Jason Chaffetz Fires Opening Salvo in Speakership Bid: McCarthy Can’t Talk Clearly

Chip Somodevilla/Getty Images

House Oversight and Government Reform committee chairman Rep. Jason Chaffetz (R-UT), in his official announcement made on Sunday that he’s running for Speaker of the House, implicitly dinged House Majority Leader Rep. Kevin McCarthy (R-CA) for being unable to communicate effectively.

Chaffetz’s announcement—in a public statement and also a private email to members of the House, since obtained by Breitbart News—draws a clear contrast with the version of McCarthy on display to the public for the last week plus since outgoing House Speaker John Boehner announced his forthcoming resignation.

“I am running for Speaker of the House of Representatives because I want to lead the way on tackling the toughest issues facing the United States of America,” Chaffetz said in his public statement. “The American people have entrusted Republicans with the largest majority since the 1920s, but with that majority comes a responsibility to get the job done that we were elected to do.

“I came to Congress to help fix problems, and as Speaker I will fight every day to make that happen. I look forward to sharing my vision for the Speakership with my colleagues and the American people.”

That public statement is fairly innocuous, but his email to members made clear a huge focus of his candidacy for the Speakership is based on being able to effectively communicate a GOP message.

“We need a Speaker who is an effective communicator,” Chaffetz wrote in the email to his colleagues. “Equally important, we need a body of Representatives who are supported by leadership for the work they were elected to do.

“We need to move away from a top-down process and encourage our Conference to roll up our sleeves and get after the work needed to fix the country. That means allowing the important work done in our committees to move forward. That also means allowing amendments to be offered.

“And for the next Speaker of the House, it means leading the process forward and exerting every possible ounce of pressure to push the Senate to do their job and take votes, too.”

In the email, Chaffetz also had several bullet points laying out how he would be an effective communicator as Speaker.

Chaffetz said he would be a Speaker who would “do a great job of communicating a positive and strong message of hope and opportunity for our country,” and he would “bridge the current divide within our Conference so we can focus on producing results,” while sticking up “for our core conservative principles:  accountability, fiscal discipline, limited government and a strong national defense” and sharing “the message that Republicans are willing to take on and solve the tough issues facing our country.”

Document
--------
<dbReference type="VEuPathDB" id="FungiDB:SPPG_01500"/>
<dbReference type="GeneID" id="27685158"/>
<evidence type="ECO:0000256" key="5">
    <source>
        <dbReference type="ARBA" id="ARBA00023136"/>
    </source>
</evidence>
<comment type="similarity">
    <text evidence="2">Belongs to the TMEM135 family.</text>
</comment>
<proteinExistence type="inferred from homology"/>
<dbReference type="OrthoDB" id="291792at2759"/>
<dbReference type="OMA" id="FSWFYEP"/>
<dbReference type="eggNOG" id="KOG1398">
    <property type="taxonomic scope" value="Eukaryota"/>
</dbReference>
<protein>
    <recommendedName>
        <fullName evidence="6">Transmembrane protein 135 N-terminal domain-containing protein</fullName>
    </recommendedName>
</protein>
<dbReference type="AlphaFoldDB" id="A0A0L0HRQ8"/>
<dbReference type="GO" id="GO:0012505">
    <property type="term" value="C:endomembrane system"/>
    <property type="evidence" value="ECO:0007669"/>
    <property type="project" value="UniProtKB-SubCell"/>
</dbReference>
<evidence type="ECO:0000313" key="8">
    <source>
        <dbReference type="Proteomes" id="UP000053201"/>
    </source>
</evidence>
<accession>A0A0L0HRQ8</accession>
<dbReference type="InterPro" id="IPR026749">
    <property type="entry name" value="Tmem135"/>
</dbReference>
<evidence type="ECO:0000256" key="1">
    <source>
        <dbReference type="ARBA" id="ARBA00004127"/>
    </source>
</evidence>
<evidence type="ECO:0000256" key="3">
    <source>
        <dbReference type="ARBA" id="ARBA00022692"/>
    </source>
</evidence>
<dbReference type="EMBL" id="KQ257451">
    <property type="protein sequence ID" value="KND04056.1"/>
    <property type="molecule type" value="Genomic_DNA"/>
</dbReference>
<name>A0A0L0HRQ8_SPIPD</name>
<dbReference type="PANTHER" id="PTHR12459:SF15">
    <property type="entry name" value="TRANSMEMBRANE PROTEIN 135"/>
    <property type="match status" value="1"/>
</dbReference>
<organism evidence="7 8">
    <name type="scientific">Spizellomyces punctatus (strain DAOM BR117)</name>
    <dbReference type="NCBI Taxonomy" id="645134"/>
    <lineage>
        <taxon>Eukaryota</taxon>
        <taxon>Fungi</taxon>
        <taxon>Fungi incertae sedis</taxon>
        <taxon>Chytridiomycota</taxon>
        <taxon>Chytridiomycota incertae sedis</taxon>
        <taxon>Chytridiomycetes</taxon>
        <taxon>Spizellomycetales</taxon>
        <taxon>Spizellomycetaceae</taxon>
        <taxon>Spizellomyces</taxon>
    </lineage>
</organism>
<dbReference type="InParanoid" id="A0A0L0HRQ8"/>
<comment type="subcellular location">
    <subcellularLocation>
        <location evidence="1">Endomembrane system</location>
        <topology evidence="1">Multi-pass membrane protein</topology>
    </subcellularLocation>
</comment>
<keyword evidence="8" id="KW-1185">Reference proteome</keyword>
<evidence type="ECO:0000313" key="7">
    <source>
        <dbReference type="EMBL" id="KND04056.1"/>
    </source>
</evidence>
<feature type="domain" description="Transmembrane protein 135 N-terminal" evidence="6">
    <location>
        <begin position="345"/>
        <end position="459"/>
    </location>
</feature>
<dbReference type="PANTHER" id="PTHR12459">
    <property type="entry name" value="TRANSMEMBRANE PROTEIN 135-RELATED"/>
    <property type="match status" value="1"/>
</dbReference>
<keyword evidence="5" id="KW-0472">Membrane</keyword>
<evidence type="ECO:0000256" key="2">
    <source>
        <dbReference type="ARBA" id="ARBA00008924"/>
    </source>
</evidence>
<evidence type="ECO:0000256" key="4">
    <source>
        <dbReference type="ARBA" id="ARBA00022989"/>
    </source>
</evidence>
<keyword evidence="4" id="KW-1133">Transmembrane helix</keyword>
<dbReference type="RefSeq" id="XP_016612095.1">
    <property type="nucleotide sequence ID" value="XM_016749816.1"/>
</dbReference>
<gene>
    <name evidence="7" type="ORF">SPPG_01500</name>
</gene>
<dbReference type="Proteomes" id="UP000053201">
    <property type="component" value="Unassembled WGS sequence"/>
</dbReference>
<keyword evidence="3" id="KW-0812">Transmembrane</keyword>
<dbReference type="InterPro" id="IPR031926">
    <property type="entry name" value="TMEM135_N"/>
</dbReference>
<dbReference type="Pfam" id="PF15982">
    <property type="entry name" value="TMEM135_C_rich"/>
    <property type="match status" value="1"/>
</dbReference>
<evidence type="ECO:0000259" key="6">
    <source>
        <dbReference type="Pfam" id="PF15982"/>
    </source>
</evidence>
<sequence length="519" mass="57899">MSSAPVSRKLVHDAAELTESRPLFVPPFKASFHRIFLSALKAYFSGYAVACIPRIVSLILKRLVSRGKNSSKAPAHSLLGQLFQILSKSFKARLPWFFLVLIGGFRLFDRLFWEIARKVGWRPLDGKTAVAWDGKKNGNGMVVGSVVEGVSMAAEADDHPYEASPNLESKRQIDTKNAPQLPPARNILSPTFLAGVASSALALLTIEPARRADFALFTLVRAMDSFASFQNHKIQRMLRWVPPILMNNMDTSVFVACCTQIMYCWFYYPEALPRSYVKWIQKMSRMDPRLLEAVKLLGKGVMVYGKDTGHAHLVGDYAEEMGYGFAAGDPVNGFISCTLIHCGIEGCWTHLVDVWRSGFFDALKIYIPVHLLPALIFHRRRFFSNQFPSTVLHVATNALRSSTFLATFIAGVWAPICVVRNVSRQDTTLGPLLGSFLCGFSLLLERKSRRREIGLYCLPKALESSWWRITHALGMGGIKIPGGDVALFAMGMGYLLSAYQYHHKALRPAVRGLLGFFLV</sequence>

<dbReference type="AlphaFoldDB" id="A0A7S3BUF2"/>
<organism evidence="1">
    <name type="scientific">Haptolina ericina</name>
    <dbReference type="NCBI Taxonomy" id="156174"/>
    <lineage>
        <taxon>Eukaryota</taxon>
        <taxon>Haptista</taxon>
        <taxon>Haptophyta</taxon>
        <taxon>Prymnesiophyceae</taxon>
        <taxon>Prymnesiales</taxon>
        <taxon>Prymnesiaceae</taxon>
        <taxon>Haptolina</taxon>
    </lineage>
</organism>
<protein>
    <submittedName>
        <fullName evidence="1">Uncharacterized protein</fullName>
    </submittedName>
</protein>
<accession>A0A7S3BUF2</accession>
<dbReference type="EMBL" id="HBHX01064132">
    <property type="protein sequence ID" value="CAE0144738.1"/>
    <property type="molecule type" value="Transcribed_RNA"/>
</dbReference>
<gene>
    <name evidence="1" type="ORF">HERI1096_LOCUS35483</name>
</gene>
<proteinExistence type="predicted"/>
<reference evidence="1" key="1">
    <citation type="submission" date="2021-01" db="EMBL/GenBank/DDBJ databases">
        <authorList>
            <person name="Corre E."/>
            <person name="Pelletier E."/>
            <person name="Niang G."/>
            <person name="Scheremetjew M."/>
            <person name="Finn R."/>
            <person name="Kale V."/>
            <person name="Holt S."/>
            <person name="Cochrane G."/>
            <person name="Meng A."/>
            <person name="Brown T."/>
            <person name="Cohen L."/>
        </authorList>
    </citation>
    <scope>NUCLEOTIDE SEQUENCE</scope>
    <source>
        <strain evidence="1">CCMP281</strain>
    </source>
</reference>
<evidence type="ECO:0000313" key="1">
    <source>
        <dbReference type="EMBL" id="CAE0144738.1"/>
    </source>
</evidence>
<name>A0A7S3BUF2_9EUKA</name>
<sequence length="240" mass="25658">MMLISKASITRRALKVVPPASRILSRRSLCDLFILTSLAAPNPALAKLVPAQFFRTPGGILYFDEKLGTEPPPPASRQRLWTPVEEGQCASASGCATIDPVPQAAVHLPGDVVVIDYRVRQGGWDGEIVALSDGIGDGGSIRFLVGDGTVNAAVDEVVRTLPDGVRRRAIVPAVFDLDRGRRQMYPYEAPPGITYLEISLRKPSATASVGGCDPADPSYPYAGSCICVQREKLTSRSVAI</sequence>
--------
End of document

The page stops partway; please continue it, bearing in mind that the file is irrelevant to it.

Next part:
By stressing the need for clear communication from a potential next Speaker, Chaffetz is drawing a contrast between himself and McCarthy after a significant incident this past week. Appearing on Sean Hannity’s television program last week, McCarthy screwed up comments about the House Benghazi Select Committee.

Hannity had been pressing McCarthy for some kind of evidence the House GOP majority in the past few years had achieved something.

“Everybody thought Hillary Clinton was unbeatable, right?” McCarthy said in the interview—an interview in which he struggled to communicate clearly throughout the entire appearance. “But we put together a Benghazi special committee, a select committee. What are her numbers today? Her numbers are dropping. Why? Because she’s untrustable. But no one would have known any of that had happened had we not fought.”

Republicans and Democrats seized on McCarthy’s comments—including Chaffetz—pushing him to apologize for suggesting that the Benghazi Select Committee was politically motivated. McCarthy later tried to clarify them.

Chaffetz, in his email to members of the House GOP conference, also promised that if he is elected Speaker he will “restore regular order so that the work of the committees is brought to the floor” and “engage in meaningful process reform to maximize Member input and participation” as well as “respect and value the contributions of our entire Conference’s.”

“We have a great team and we need everyone’s inspiration, enthusiasm and input to succeed,” Chaffetz wrote.

Chaffetz, in the email, also revealed that it’s unlikely in his opinion McCarthy would ever win the election for the Speakership.

“The reality is there are already more than 50 Republicans who have indicated they cannot or will not vote for a current member of our leadership team to be the Speaker,” he wrote. “Given that reality, uniting behind a candidate that can get to the 218 votes necessary to win the Speakership is critically important. I am confident I can bridge this divide and work effectively together with all members of our Conference.”

If that significant number of members—50, as Chaffetz says, and there are more conservatives standing together by others’ estimates—hold together as a voting bloc, they have enough votes to deny anyone the Speakership. That means they could deny McCarthy the Speakership—or they could deny it to Chaffetz, or say Rep. Daniel Webster (R-FL), the only other Republican running.

On this coming Tuesday evening, as many as 80 House Conservatives spread across four separate groups—the House Freedom Caucus, the Conservative Opportunity Society, the House Tea Party Caucus, and the House Liberty Caucus—will band together to vet the various candidates for Speaker of the House. McCarthy, Webster and presumably Chaffetz will be there from 7:30 p.m. to 9 p.m. for the members-only meeting.


Please let us know if you're having issues with commenting.